Globe Theatre, Stockton-on-Tees
|Address||153A High Street, Stockton-On-Tees, County Durham, TS18 1PL
|Designation||Grade II listed|
|Type||Theatre / Cinema / Bingo Hall|
Situated at the north-western end of High Street, the original Globe Theatre was built in 1913 and was Teesside's first purpose-built cinema. Demolished in 1925, it was first rebuilt in 1926, when it showed the area's first talkies. It was rebuilt again, still on the same site in 1935, designed as a leading variety theatre but also including cinema facilities and seating for 2,372 people. The Globe regularly hosted stage shows with national companies. In 1938, it became an ABC cinema but live performances continued including an annual pantomime, ballet and West End shows.
Between the 1950s and 1970s, the Globe was a premier venue hosting many famous acts, such as Buddy Holly, the Platters, Guy Mitchell, the Rolling Stones, the Animals, Cilla Black, Carl Perkins and Chuck Berry. The Beatles twice played at the Globe, the first time being Friday 22 November 1963, the day U.S. President John F. Kennedy was assassinated. The Globe has hosted other stars, such as Cliff Richard, the Shadows and Lonnie Donegan, who made their acting debuts here in pantomime. Cliff Richard and the Shadows composed their "Stars Fell on Stockton" (B-side to "Wonderful Land") here and much of the music for the Cliff Richard film Summer Holiday whilst taking part in pantomime at the Globe. As late as the 1970s, bands such as Mud, Showaddywaddy and the Bay City Rollers played here.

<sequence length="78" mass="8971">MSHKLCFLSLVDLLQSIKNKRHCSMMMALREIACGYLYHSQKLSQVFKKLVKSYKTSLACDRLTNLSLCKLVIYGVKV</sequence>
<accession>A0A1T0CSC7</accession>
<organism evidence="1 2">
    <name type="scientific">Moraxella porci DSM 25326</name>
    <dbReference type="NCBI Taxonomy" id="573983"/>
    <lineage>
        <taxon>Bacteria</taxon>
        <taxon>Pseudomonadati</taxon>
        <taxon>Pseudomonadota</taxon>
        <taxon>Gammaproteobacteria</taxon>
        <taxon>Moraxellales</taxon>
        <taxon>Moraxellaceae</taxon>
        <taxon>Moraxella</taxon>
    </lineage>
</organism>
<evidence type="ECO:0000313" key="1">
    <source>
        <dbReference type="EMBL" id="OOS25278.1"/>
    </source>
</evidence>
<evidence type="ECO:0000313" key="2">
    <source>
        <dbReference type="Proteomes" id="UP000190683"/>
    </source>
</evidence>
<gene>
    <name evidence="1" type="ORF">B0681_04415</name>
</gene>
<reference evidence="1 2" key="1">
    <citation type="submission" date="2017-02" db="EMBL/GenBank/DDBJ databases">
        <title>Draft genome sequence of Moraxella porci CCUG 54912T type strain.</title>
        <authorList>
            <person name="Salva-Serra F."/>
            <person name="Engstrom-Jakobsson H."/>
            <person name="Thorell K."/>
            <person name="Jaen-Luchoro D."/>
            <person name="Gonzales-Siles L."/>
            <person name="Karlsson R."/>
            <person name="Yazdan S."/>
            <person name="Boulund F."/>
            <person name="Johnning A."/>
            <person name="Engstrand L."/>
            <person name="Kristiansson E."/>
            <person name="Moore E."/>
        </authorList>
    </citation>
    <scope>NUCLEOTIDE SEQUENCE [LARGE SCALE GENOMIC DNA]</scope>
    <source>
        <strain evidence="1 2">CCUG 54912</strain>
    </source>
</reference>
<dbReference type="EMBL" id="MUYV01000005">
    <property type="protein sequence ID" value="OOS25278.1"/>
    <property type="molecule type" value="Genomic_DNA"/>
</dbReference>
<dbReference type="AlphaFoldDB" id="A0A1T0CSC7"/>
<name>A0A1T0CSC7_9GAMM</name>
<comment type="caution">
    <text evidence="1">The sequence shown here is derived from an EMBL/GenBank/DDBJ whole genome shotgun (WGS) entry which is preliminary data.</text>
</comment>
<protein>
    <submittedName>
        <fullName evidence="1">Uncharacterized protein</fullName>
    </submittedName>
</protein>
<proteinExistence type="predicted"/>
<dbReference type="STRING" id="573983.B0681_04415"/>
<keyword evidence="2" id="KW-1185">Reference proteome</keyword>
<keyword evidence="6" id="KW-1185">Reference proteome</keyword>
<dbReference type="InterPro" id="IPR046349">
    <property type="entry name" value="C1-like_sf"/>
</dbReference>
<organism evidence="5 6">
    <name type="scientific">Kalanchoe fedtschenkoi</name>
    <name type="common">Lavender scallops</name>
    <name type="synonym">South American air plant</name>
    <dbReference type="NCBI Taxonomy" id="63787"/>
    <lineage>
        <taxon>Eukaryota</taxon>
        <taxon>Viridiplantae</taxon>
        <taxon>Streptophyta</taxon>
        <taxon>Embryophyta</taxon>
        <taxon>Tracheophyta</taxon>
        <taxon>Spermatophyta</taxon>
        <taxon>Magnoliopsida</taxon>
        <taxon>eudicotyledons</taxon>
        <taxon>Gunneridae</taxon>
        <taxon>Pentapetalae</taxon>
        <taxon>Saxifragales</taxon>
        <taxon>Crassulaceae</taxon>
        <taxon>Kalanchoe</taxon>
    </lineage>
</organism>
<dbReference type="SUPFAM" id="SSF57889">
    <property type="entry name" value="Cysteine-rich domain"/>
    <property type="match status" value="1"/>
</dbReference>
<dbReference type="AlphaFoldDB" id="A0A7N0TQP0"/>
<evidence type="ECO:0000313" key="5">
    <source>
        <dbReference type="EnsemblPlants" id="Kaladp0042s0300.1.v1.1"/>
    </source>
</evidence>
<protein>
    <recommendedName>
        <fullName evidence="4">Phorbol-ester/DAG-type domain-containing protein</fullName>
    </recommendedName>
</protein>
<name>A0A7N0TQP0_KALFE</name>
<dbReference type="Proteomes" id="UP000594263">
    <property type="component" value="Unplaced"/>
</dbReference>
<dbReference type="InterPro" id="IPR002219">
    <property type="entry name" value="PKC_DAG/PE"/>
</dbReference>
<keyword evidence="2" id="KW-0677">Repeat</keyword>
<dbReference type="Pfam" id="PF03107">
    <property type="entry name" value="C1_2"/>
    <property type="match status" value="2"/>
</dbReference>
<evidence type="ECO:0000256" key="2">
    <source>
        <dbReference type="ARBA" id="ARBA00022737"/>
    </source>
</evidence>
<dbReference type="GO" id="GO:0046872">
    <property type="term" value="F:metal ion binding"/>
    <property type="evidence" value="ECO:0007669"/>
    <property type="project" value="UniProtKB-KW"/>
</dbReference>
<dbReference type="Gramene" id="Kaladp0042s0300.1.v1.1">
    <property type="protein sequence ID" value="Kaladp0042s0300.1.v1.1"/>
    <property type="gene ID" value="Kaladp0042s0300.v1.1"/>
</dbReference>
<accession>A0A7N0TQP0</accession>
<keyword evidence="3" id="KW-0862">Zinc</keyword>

Whilst the theatre played host to these famous bands, it was also a cinema and showed the very first 3D film in the region, House of Wax in 1953. The last film was The Sting, on 15 June 1974. Status Quo were the final rock band to play there in December 1974, but the very last show was on 5 February 1975 when the London Philharmonic Orchestra staged a concert. The doors of the Globe closed only to re-open as a bingo venue for a few years until closing for good in 1997. There had been several plans to reopen the venue in recent years, including a plan in 2002 to transform it into a nightclub, but none were realised until it was announced in 2010 that the building would be restored to its former glory at a cost of £4m, and will reopen as venue for music, comedy and other events.
Many of the original ornamental features have survived and the Theatres Trust described the Grade II-listed building as "an excellent example of its kind" and had it as one of 68 buildings on its 'at risk' register. Restoration work is currently being overseen by English Heritage to maintain its Art Deco character and it is expected to reopen in 2017. It’s estimated that 82,500 people will visit the Globe each year and will spend around £2.5m in the town centre.